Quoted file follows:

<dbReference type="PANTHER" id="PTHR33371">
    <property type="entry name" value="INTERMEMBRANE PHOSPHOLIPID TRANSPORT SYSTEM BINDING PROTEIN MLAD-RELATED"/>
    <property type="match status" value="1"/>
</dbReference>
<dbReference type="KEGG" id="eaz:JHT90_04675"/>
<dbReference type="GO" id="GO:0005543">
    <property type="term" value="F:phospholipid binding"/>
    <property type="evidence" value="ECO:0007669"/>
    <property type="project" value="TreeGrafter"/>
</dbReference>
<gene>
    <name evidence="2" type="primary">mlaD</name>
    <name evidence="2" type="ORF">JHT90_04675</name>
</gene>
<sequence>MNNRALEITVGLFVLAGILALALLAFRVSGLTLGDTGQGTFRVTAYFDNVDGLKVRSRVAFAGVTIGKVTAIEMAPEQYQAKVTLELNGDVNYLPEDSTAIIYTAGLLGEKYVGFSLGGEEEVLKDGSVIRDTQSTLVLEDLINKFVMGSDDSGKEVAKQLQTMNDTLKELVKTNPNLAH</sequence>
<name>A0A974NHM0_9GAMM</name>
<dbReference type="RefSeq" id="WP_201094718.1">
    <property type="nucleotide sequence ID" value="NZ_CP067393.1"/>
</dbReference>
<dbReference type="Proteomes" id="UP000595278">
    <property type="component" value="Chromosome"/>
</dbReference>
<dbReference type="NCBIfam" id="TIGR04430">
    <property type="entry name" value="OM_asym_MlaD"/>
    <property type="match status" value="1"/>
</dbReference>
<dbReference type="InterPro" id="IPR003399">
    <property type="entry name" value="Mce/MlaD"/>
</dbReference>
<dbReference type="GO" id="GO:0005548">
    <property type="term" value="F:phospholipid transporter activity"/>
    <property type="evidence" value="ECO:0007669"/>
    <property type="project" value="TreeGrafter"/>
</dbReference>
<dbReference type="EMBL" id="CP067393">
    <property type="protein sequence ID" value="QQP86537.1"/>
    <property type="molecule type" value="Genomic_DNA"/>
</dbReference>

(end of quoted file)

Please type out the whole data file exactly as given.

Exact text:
<dbReference type="PANTHER" id="PTHR33371">
    <property type="entry name" value="INTERMEMBRANE PHOSPHOLIPID TRANSPORT SYSTEM BINDING PROTEIN MLAD-RELATED"/>
    <property type="match status" value="1"/>
</dbReference>
<dbReference type="KEGG" id="eaz:JHT90_04675"/>
<dbReference type="GO" id="GO:0005543">
    <property type="term" value="F:phospholipid binding"/>
    <property type="evidence" value="ECO:0007669"/>
    <property type="project" value="TreeGrafter"/>
</dbReference>
<gene>
    <name evidence="2" type="primary">mlaD</name>
    <name evidence="2" type="ORF">JHT90_04675</name>
</gene>
<sequence>MNNRALEITVGLFVLAGILALALLAFRVSGLTLGDTGQGTFRVTAYFDNVDGLKVRSRVAFAGVTIGKVTAIEMAPEQYQAKVTLELNGDVNYLPEDSTAIIYTAGLLGEKYVGFSLGGEEEVLKDGSVIRDTQSTLVLEDLINKFVMGSDDSGKEVAKQLQTMNDTLKELVKTNPNLAH</sequence>
<name>A0A974NHM0_9GAMM</name>
<dbReference type="RefSeq" id="WP_201094718.1">
    <property type="nucleotide sequence ID" value="NZ_CP067393.1"/>
</dbReference>
<dbReference type="Proteomes" id="UP000595278">
    <property type="component" value="Chromosome"/>
</dbReference>
<dbReference type="NCBIfam" id="TIGR04430">
    <property type="entry name" value="OM_asym_MlaD"/>
    <property type="match status" value="1"/>
</dbReference>
<dbReference type="InterPro" id="IPR003399">
    <property type="entry name" value="Mce/MlaD"/>
</dbReference>
<dbReference type="GO" id="GO:0005548">
    <property type="term" value="F:phospholipid transporter activity"/>
    <property type="evidence" value="ECO:0007669"/>
    <property type="project" value="TreeGrafter"/>
</dbReference>
<dbReference type="EMBL" id="CP067393">
    <property type="protein sequence ID" value="QQP86537.1"/>
    <property type="molecule type" value="Genomic_DNA"/>
</dbReference>